Recent survey on Ontario farmland treatment ‘contradicts other studies’

A lack of investment by Ontario farmland landlords has sparked concern from the Ontario Federation of Agriculture after it conducted a survey of local tenants. But investment manager Bonnefield says the findings contradict other research and experience.

A lack of investment by Ontario farmland landlords into tile drainage, clearing, storage facilities and irrigation has sparked concern from the Ontario Federation of Agriculture (OFA) after it conducted a survey of local farmers.

“If farmland is rented out for years and decades at a time, as it often is, important productivity improvement investments aren’t likely to happen,” Bruce Webster, a board member of OFA, said in a statement. “The overall production capacity of Ontario’s farmland will diminish. Ontario’s ability to produce an abundance of quality food will be challenged unless efforts are made to encourage landlords to make the necessary long-term investments in their farmland.”

The survey asked 350 members of the OFA, who represent more than 225,000 acres in Ontario that are rented or sharecropped, about their rental agreement conditions. And the survey revealed that three-quarters of respondents said they would make “additional productivity improvement investments” to the farmland they rent if they owned it. Webster argued that this suggests non-farming landlords are not making the necessary farmland improvements.

But Tom Eisenhauer, president of Bonnefield, the Canadian farmland fund manager, said the survey results contradict what he has seen in the past and his personal experience as well.

“The survey results are directly contradictory to every other study we have seen,” Eisenhauer told Agri Investor. He said the concerns about landlords investing in the quality and sustainability of the land shouldn’t be the focus of long-term leases. The responsibility is in the tenants’ hands, he argued.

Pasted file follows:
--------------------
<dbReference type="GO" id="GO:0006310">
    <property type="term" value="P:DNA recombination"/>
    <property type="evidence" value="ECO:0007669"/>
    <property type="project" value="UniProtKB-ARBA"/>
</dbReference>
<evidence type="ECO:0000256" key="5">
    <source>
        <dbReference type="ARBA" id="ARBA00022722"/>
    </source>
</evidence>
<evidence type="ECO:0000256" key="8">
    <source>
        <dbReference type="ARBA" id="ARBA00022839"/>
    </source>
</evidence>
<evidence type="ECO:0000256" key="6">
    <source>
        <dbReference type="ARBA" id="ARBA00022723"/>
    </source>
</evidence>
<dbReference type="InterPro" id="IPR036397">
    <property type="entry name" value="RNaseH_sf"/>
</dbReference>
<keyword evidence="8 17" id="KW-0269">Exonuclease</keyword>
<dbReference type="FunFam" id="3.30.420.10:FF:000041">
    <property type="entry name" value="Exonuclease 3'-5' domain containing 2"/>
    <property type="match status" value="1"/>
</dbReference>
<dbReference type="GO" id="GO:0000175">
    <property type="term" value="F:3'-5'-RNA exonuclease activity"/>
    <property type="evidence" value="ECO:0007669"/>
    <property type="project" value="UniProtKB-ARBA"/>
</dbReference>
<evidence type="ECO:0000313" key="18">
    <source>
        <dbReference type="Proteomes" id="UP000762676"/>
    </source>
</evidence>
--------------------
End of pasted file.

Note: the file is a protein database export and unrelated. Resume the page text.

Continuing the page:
“Every other statistical study we have seen in the past all conclude just the opposite,” Eisenhauer said. “Long-term leases are essential to provide the right incentives to the tenants to ensure that they continue to invest to sustainable farmland practices.” Under short-term contracts, though, there is a lack of incentive for tenants to make investments. “Because they think they are only going to be on that land for a year or two then it’s going to be someone else’s problem,” he said.

The survey results also show that nearly 65 percent of the respondents would not change their farming practices if they owned the land.

Eisenhauer added that without knowing the survey’s methodology, it was hard to judge the significance of the results, but he said that the reason Bonnefield sets up long-term leases is because the company’s chief concern is to ensure tenants are aligned with the land’s continued sustainability as if they owned it.

Bonnefield is Canada’s largest farmland investment manager and property management firm that currently has $325 million of assets under management across 40,000 acres of farmland in Alberta, Saskatchewan, Manitoba, Ontario and New Brunswick. The firm’s farmland funds are solely Canadian-owned and controlled.

The OFA survey, which has 12 opinion-based questions, was generated by the University of Guelph’s Food, Agricultural and Resource Economics Department.

Between 35 percent and 40 percent of Ontario’s farmland is rented, according to Eisenhauer.